Church dedication 1915
This almost feels like it should read "Sunday's Obituary." It makes me sad. Some of my cousins called me today because they saw an article in USA Today and the Wichita Eagle about a small church closing in Kansas.

It was the church that our Mennonite ancestors helped start in Pawnee Rock, Kansas.

I looked the article up online and then followed the link to the original article that was in the Great Bend Tribune.

"Landmark Bergthal Mennonite Church closing its doors"
[this link now requires a subscription to see all of it but you can still see a photo as of May 22]

You can read some of the story there - it has some great photos -  but let me just add to it.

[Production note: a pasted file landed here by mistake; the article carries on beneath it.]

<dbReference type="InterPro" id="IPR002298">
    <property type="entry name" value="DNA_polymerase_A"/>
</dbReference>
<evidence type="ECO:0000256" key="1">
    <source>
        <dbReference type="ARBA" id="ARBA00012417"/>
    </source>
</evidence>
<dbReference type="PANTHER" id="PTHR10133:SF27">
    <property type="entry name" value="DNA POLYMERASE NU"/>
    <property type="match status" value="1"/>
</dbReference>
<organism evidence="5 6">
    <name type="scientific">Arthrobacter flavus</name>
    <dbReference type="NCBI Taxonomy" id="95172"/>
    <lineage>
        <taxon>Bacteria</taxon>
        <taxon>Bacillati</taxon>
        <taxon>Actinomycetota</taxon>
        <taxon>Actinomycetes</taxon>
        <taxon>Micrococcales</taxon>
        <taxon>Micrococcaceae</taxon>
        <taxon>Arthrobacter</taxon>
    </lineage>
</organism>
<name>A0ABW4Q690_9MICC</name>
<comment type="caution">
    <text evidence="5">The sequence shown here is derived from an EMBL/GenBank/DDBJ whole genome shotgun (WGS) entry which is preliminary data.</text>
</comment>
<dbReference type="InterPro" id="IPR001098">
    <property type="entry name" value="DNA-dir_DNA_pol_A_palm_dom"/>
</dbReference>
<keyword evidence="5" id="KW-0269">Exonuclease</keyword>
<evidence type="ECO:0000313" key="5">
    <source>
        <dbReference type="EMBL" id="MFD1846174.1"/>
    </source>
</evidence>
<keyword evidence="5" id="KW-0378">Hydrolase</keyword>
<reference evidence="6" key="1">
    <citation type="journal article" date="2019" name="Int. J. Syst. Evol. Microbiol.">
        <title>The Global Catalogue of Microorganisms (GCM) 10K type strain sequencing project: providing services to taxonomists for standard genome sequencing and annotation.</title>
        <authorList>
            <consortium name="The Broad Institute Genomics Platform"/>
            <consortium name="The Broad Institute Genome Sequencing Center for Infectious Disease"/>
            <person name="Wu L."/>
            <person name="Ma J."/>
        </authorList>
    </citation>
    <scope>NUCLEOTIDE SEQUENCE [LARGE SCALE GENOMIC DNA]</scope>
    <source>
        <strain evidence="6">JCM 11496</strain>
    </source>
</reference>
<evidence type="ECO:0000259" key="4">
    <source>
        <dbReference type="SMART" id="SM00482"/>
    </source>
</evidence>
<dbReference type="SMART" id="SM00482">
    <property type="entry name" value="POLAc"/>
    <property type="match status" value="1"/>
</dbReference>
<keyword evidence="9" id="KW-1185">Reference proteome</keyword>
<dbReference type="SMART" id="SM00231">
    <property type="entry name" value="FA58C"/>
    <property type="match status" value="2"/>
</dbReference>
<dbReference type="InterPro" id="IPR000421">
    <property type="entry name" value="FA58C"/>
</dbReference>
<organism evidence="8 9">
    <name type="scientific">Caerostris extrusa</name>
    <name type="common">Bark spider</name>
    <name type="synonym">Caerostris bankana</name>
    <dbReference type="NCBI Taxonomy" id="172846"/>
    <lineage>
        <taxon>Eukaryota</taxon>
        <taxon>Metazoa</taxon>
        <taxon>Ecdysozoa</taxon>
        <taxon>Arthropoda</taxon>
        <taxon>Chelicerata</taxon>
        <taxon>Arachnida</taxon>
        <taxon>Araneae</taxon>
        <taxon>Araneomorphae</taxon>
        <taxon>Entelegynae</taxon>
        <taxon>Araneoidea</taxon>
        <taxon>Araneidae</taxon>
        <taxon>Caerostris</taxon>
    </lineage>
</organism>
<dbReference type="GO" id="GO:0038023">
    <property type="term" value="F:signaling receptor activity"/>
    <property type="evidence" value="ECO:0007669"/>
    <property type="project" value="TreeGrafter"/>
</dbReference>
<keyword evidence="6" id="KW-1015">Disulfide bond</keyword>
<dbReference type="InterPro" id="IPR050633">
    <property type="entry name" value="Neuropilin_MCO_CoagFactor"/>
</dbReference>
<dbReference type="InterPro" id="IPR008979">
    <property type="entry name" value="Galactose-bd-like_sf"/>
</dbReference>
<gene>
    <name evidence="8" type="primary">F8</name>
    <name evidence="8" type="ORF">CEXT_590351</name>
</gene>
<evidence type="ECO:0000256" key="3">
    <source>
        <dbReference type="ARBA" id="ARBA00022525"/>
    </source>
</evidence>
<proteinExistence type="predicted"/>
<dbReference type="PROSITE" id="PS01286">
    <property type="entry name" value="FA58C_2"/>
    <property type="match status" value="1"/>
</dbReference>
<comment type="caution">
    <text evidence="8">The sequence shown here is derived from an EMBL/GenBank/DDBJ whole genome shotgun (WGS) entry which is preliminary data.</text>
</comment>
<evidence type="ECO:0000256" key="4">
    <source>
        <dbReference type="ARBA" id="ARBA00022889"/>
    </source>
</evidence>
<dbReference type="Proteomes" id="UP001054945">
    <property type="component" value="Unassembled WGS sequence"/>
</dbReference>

I did not grow up in Pawnee Rock. My grandfather, Harvey Schmidt, was born there. His parents grew up there. His father immigrated when he was a year old and they settled in this area with a group of immigrant Mennonites from Russia.

I never attended the church in this story - Bergthal Mennonite. But it has always been a part of the family story. When we lived in Kansas, it was a frequent road trip to go to Pawnee Rock for an afternoon of family history.

The first church was the stone church:
The old stone church that my ancestor Benjamin Schmidt helped build.
In later years, a monument to this church was built and placed at the side of the highway. It was a small model of the building made from the stones of the original building.
Plaque on the monument naming the immigrant settlers

Aunt Judi at the monument around 1960

Arlin and Nancy by the monument - around 1960